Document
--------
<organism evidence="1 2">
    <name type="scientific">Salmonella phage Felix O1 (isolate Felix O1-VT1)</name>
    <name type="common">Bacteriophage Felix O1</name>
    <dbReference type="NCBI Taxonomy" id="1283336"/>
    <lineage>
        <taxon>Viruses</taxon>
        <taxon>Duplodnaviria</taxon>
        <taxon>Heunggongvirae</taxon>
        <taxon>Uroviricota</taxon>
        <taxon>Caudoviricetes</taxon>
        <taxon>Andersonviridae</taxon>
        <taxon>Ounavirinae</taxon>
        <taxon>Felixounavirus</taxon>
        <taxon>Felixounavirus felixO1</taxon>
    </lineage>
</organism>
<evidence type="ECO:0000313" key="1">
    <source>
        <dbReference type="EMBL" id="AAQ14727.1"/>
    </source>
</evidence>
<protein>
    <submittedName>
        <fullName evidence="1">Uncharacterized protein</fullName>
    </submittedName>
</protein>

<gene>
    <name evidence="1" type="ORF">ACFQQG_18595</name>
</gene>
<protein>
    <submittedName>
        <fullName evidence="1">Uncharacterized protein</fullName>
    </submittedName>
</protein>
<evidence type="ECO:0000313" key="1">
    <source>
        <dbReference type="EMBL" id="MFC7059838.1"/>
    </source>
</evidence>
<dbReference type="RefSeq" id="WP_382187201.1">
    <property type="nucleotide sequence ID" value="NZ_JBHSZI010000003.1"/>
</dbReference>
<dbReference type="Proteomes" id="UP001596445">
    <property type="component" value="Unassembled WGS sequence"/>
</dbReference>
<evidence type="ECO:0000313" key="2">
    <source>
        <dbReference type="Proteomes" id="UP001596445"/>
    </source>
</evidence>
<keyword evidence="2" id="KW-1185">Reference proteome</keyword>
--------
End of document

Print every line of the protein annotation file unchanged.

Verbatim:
<organism evidence="1 2">
    <name type="scientific">Salmonella phage Felix O1 (isolate Felix O1-VT1)</name>
    <name type="common">Bacteriophage Felix O1</name>
    <dbReference type="NCBI Taxonomy" id="1283336"/>
    <lineage>
        <taxon>Viruses</taxon>
        <taxon>Duplodnaviria</taxon>
        <taxon>Heunggongvirae</taxon>
        <taxon>Uroviricota</taxon>
        <taxon>Caudoviricetes</taxon>
        <taxon>Andersonviridae</taxon>
        <taxon>Ounavirinae</taxon>
        <taxon>Felixounavirus</taxon>
        <taxon>Felixounavirus felixO1</taxon>
    </lineage>
</organism>
<evidence type="ECO:0000313" key="1">
    <source>
        <dbReference type="EMBL" id="AAQ14727.1"/>
    </source>
</evidence>
<protein>
    <submittedName>
        <fullName evidence="1">Uncharacterized protein</fullName>
    </submittedName>
</protein>

<gene>
    <name evidence="1" type="ORF">ACFQQG_18595</name>
</gene>
<protein>
    <submittedName>
        <fullName evidence="1">Uncharacterized protein</fullName>
    </submittedName>
</protein>
<evidence type="ECO:0000313" key="1">
    <source>
        <dbReference type="EMBL" id="MFC7059838.1"/>
    </source>
</evidence>
<dbReference type="RefSeq" id="WP_382187201.1">
    <property type="nucleotide sequence ID" value="NZ_JBHSZI010000003.1"/>
</dbReference>
<dbReference type="Proteomes" id="UP001596445">
    <property type="component" value="Unassembled WGS sequence"/>
</dbReference>
<evidence type="ECO:0000313" key="2">
    <source>
        <dbReference type="Proteomes" id="UP001596445"/>
    </source>
</evidence>
<keyword evidence="2" id="KW-1185">Reference proteome</keyword>